The opinion of the court was delivered by: Rosemary M. Collyer United States District Judge
When a team of three companies lost a federal contract, litigation in the Superior Court of the District of Columbia ensued. Portfolio Mgmt. Group, Ltd. v. Tom Sawyer Prod., Inc., No. 34-07 (D.C. Super. Ct. filed June 23, 2007). Sued for an alleged breach of contract, the defendant in Superior Court became a Plaintiff in federal court, suing one of the former teammates and its president for alleged tortious interference with contractual relations. The questions raised by the Defendants' motion to dismiss concern proper service and whether this Court should allow the same essential dispute to be litigated in two fora. After consider the parties' briefs carefully, the Court will grant Defendants' Motion to Dismiss, or in the Alternative, for Summary Judgment [Dkt. # 6].
Progressive Partners Achieving Solutions, Inc. ("PPAS"), Portfolio Management Group, Ltd. ("PMG"), and Tom Sawyer Productions, Inc., ("TSP") entered into a teaming agreement to provide event services to the Federal Highway Administration ("FHWA") in connection with a National Civil Rights Summit to be held by FHWA's Office of Civil Rights. The contract was awarded to the teaming partners on April 22, 2006; TSP was listed as the prime contractor.
There were some strains in the relationships among the teaming partners from the start. Asked by TSP to develop a justification for three regional conferences, Ms. Renata Roy, president of PPAS and a Defendant here, responded with questions: she wanted to know whether the FHWA had issued a task order and whether they should bill hours on unrelated regional conferences to the contract for a national summit. It appears that TSP forwarded only a portion of Ms. Roy's e-mail to the client, FHWA. On July 21, 2006, Ms. Roy sent an e-mail to PMG, TSP, and various officials at FHWA. That e-mail stated:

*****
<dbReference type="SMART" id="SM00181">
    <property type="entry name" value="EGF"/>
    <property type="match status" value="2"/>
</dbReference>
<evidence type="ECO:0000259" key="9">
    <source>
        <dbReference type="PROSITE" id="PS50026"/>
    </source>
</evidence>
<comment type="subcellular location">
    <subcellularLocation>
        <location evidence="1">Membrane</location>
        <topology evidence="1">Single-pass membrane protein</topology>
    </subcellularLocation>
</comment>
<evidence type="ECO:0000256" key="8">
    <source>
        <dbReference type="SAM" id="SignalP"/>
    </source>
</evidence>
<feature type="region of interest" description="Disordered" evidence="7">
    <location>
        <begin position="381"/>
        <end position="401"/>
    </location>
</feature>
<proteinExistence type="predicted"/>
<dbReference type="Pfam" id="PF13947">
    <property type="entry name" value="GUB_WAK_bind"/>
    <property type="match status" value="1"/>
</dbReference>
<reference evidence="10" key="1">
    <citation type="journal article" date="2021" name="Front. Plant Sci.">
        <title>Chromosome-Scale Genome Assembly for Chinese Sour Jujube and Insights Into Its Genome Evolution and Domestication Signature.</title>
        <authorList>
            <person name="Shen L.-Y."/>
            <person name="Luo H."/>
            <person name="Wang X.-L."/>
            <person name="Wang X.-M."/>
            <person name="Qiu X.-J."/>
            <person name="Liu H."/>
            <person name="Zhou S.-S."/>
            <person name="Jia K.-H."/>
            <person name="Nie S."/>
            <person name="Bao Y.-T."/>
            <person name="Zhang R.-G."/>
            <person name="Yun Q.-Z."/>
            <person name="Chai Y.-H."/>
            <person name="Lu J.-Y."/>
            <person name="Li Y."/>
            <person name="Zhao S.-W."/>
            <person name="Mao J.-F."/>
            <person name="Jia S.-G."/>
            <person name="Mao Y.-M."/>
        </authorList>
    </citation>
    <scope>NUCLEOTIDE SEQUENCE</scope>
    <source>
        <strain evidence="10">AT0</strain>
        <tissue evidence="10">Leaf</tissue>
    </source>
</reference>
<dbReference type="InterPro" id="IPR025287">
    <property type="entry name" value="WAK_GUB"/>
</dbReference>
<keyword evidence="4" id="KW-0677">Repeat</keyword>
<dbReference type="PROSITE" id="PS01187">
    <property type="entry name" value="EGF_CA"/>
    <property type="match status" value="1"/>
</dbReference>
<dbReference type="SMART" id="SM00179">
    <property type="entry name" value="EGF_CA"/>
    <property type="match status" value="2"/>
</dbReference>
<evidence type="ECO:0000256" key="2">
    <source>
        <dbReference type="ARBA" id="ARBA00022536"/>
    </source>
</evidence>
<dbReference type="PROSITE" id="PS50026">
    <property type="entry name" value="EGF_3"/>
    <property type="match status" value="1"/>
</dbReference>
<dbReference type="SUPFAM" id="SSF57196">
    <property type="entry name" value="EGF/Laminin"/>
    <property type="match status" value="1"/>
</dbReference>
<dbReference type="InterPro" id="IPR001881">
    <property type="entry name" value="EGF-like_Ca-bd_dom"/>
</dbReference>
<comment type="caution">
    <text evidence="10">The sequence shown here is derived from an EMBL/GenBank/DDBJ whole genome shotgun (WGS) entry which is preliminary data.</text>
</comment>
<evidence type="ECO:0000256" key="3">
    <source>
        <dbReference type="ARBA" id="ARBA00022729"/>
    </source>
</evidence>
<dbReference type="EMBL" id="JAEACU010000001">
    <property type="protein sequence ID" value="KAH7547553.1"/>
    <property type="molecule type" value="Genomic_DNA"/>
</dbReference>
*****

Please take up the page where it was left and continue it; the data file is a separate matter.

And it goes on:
Mr. Isler and Team, I received an email note this morning from Ms Sawyer [of TSP], that was sent to the entire team. It only contained a portion of the message that I sent to her for clarification of the request to develop additional justification/proposal for regional conferences. Only one sentence from my email was forwarded to the team. It did not convey my full response to her request. I am forwarding you the original email which is below for your review. It is important that the use of hours are applied appropriately against the specified contract. I did not want to use the hours that are contracted to the Summit to meet the needs of other tasks without the permission of the Client. I am more than willing to fulfill all requirements in support of the Client's request if the Prime Contractor informs all team members fully that it is a "Client request." As a small business, it is also important to have an understanding of contract hours and protect[i]on of in tellectual [sic] property. Mr. Isler and Brenda, if this is a Client's request, it was not fully communicated or translated to the team as such. I will move forward if this is your request. Based on the time frame for planning a quality National Summit, we may need to consider other options instead of regional conferences.